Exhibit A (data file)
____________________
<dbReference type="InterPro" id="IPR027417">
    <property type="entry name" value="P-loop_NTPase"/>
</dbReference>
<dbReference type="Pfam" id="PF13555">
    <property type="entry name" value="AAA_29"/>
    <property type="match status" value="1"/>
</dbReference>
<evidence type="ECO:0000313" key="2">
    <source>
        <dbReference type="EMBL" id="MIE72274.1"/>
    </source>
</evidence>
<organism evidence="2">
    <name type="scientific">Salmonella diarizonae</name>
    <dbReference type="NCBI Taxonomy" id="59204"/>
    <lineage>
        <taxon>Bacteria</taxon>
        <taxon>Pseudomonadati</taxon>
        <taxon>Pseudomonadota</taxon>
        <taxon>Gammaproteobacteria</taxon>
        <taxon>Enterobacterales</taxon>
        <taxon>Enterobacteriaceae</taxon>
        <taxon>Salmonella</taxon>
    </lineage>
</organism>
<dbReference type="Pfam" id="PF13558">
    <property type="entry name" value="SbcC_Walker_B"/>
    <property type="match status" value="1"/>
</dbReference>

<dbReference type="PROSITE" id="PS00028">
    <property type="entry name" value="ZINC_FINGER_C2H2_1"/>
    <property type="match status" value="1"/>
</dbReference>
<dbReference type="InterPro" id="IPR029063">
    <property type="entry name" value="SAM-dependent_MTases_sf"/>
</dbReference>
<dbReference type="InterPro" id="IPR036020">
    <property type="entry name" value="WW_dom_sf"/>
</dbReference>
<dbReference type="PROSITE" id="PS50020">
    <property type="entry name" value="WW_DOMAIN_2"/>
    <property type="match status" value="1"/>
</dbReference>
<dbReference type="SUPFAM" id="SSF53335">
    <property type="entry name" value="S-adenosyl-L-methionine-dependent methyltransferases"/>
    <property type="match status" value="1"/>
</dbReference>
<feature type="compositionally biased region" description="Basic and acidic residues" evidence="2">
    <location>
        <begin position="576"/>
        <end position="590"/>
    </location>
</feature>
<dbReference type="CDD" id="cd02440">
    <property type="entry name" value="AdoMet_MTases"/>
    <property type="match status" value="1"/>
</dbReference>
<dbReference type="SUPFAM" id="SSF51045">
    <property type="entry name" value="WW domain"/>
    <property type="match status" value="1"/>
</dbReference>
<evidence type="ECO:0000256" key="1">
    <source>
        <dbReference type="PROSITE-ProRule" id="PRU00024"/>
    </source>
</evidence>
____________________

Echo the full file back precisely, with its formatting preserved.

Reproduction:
<dbReference type="InterPro" id="IPR027417">
    <property type="entry name" value="P-loop_NTPase"/>
</dbReference>
<dbReference type="Pfam" id="PF13555">
    <property type="entry name" value="AAA_29"/>
    <property type="match status" value="1"/>
</dbReference>
<evidence type="ECO:0000313" key="2">
    <source>
        <dbReference type="EMBL" id="MIE72274.1"/>
    </source>
</evidence>
<organism evidence="2">
    <name type="scientific">Salmonella diarizonae</name>
    <dbReference type="NCBI Taxonomy" id="59204"/>
    <lineage>
        <taxon>Bacteria</taxon>
        <taxon>Pseudomonadati</taxon>
        <taxon>Pseudomonadota</taxon>
        <taxon>Gammaproteobacteria</taxon>
        <taxon>Enterobacterales</taxon>
        <taxon>Enterobacteriaceae</taxon>
        <taxon>Salmonella</taxon>
    </lineage>
</organism>
<dbReference type="Pfam" id="PF13558">
    <property type="entry name" value="SbcC_Walker_B"/>
    <property type="match status" value="1"/>
</dbReference>

<dbReference type="PROSITE" id="PS00028">
    <property type="entry name" value="ZINC_FINGER_C2H2_1"/>
    <property type="match status" value="1"/>
</dbReference>
<dbReference type="InterPro" id="IPR029063">
    <property type="entry name" value="SAM-dependent_MTases_sf"/>
</dbReference>
<dbReference type="InterPro" id="IPR036020">
    <property type="entry name" value="WW_dom_sf"/>
</dbReference>
<dbReference type="PROSITE" id="PS50020">
    <property type="entry name" value="WW_DOMAIN_2"/>
    <property type="match status" value="1"/>
</dbReference>
<dbReference type="SUPFAM" id="SSF53335">
    <property type="entry name" value="S-adenosyl-L-methionine-dependent methyltransferases"/>
    <property type="match status" value="1"/>
</dbReference>
<feature type="compositionally biased region" description="Basic and acidic residues" evidence="2">
    <location>
        <begin position="576"/>
        <end position="590"/>
    </location>
</feature>
<dbReference type="CDD" id="cd02440">
    <property type="entry name" value="AdoMet_MTases"/>
    <property type="match status" value="1"/>
</dbReference>
<dbReference type="SUPFAM" id="SSF51045">
    <property type="entry name" value="WW domain"/>
    <property type="match status" value="1"/>
</dbReference>
<evidence type="ECO:0000256" key="1">
    <source>
        <dbReference type="PROSITE-ProRule" id="PRU00024"/>
    </source>
</evidence>